tices change the way that people living as refugees think about their
social worlds. My contention is that refugee studies scholars would
benef‌it from drawing on the work of legal consciousness scholars
because f‌ine-grained observations of the lived experiences of refu-
gees can teach us interesting things about how a person actually
reaches and responds to what previous scholars have observed—
chronic insecurity and injustice.
What happens in refugee camps matters for scholarly debates
about international human rights because refugee protection is a
vital form of international human rights activism today (Advocates
for Human Rights 2009; Harrell-Bond 2002; Hathaway 1991;
Human Rights Advocacy Centre 2008: 18–20). Researchers who
study international human rights activism tend to focus on the
spectacular successes (Keck & Sikkink 1998; Klotz 1999; Risse,
Ropp, & Sikkink 1999) and catastrophic failures (Pogge 2008;
Power 2010; Wilson 2005). These debates about international
human rights tend to overlook or downplay the unique effects of
mixed outcomes to human rights campaigns—the compromised
legal institutions and small concessions that are not really campaign
“successes,” but should not be wholly discounted as failures, either.
In the article, I use the refugee camp case to theorize one kind of
mixed outcome to human rights campaigns drawing upon a case
study of the Buduburam Refugee Camp, a predominately Liberian
refugee camp in Ghana, West Africa.
In the Buduburam Refugee Camp, I explored the subjective
dimensions of law—the ways that people made sense of the legal
practices, discourses, and institutions that they encountered (f‌ield-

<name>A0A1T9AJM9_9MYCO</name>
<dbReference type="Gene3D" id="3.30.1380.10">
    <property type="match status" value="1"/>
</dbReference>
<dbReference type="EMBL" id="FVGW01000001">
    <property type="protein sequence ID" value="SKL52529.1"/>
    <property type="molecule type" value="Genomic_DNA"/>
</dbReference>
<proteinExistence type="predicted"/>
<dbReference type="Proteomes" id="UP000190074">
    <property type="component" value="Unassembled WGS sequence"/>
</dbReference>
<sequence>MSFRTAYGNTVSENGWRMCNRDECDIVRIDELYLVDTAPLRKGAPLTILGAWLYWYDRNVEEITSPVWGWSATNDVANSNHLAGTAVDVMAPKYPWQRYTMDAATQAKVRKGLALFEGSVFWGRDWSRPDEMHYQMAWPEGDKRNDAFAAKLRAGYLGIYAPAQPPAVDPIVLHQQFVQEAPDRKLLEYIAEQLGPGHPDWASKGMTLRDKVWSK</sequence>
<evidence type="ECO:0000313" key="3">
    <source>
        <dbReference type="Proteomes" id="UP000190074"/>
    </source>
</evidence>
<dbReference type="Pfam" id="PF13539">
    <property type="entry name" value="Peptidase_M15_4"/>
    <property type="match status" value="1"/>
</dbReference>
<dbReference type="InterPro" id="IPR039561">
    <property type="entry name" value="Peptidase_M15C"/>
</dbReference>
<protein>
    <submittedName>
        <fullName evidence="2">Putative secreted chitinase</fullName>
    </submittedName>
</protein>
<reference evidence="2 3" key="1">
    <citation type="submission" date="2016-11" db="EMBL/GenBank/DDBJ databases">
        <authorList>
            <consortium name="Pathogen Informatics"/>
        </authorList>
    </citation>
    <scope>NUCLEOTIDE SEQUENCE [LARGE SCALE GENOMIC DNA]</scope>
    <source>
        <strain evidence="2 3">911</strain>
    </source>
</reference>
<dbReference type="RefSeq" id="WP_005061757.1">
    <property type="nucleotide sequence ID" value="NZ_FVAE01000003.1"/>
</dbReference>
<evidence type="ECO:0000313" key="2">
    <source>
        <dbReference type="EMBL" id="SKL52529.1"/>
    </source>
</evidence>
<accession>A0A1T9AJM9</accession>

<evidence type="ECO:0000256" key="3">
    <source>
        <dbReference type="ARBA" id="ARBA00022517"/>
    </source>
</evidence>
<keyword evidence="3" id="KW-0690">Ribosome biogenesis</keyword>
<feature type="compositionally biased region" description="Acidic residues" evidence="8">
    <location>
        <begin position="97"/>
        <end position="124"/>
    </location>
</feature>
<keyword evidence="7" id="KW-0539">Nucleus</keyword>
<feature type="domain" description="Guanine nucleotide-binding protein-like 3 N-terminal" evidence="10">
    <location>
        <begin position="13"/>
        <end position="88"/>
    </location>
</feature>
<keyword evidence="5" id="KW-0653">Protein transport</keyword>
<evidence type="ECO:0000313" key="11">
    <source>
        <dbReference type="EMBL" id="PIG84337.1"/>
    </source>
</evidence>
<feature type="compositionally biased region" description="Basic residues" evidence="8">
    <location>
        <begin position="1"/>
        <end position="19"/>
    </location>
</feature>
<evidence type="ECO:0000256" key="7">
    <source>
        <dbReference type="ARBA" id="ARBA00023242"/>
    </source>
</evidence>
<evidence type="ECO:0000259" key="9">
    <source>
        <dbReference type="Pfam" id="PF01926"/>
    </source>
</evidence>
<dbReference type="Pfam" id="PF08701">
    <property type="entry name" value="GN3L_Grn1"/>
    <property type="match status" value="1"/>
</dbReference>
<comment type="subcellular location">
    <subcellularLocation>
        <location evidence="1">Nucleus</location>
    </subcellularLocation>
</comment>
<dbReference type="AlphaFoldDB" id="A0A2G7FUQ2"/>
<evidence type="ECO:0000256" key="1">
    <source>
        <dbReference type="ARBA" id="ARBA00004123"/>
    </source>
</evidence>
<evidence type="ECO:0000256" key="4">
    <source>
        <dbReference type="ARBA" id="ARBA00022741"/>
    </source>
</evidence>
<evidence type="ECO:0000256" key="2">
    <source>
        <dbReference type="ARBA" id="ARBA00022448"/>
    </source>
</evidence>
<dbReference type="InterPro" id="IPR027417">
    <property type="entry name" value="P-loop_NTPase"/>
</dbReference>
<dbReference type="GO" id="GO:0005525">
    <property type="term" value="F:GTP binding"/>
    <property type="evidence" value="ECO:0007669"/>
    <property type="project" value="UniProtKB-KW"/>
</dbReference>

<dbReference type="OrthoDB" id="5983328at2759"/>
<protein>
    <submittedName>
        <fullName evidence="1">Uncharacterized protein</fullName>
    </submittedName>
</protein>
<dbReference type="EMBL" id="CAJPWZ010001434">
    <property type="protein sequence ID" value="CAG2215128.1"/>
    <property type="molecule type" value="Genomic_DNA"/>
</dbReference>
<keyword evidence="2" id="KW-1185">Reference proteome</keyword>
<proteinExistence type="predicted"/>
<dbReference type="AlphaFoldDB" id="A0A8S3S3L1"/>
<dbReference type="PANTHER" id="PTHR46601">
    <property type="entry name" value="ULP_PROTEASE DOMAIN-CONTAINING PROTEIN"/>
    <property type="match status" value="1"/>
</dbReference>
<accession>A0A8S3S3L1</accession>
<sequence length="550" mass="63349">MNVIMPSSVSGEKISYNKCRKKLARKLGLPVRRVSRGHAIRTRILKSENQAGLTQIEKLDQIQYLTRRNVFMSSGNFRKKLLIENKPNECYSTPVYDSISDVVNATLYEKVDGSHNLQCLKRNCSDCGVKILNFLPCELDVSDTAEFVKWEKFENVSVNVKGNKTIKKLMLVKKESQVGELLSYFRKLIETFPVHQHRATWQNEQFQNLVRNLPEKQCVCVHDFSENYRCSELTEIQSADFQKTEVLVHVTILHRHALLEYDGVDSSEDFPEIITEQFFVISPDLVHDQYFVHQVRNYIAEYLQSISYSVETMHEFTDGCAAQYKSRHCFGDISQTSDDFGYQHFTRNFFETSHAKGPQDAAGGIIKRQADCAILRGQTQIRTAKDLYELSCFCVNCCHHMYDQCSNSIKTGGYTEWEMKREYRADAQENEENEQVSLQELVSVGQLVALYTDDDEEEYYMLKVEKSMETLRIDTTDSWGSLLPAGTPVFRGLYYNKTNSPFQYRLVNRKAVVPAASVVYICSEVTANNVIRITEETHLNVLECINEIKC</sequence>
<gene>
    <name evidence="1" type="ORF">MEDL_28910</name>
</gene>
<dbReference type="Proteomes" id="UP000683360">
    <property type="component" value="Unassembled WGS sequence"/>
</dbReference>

838 Law in a Refugee Camp
work: March–April 2006; September 2007–August 2008; June–July
2011). As a case study, Buduburam exemplif‌ies the most effective
refugee camp policymaking in Africa in that camp inhabitants
faced little armed conf‌lict and few legal restrictions on economic
activities or migration (Apeadu 1991; Dzeamesi 2008; Kpatinde
2006; Zongolowicz 2003). In 1990, Ghana, a signatory to the major
refugee conventions, and the UNHCR, the leading refugee aid
organization, established Buduburam in the poor, but centrally
located district of Gomoa to provide sanctuary for refugees from
the Liberian civil war. By 2006, Buduburam had become the semi-
permanent home to over 20,000 refugees. People often imagine
humanitarian crisis as transitory, ungovernable violence, but in
reality, many conf‌licts linger for decades becoming “protracted
refugee crises” (Crisp 2002; Loescher & Milner 2005). Over the
years, humanitarians, hosts, and refugees develop systems of
meaning that routinize social life in the midst of perpetual disaster.
Such was the case in Buduburam, which became one of the largest
and most thoroughly regulated political units in the Gomoa district.
In Buduburam, I found that many people living as refugees
came to see themselves as rights holders under the protection of the
international community—a legal consciousness that inspired some
to claim rights in large-scale social movement activism in 2007–2008.
Yet, the story does not end so straightforwardly with the emergence
of refugee activists. Despite some efforts by the UNHCR and host
government to promote legal practices in the camp, most camp
inhabitants—including protesters—experienced host law as a pro-
prietary resource of citizenship from which they could not benef‌it.
This paradox—the simultaneous engagement with and alienation
from the law—has important implications for debates about the local
consequences of international law. It encourages us to give more
serious attention to the times when international human rights cam-
paigns produce compromised legal institutions; when legal empo-
werment raises confused awareness of entitlements. These mixed
outcomes are not just midpoints in the trajectories to success and
failure, but highly consequential outcomes of international human
rights campaigns to be conceptualized in their own right. This article
contributes to research on international human rights by theorizing
one mixed outcome to international human rights campaigns—the
emergence of wards of international law, people deeply enmeshed in
international human rights, but alienated from local law.
In this article, I explore the emergence of wards of interna-
tional human rights in a three-part analysis of legal subjectivity in
Buduburam. First, I explore how the refugee camp system encour-
aged people to understand themselves as subject to the law; I focus
on the role of the UNHCR, the foremost importer of law to the
camp. Second, I examine how people came to understand host
Holzer 839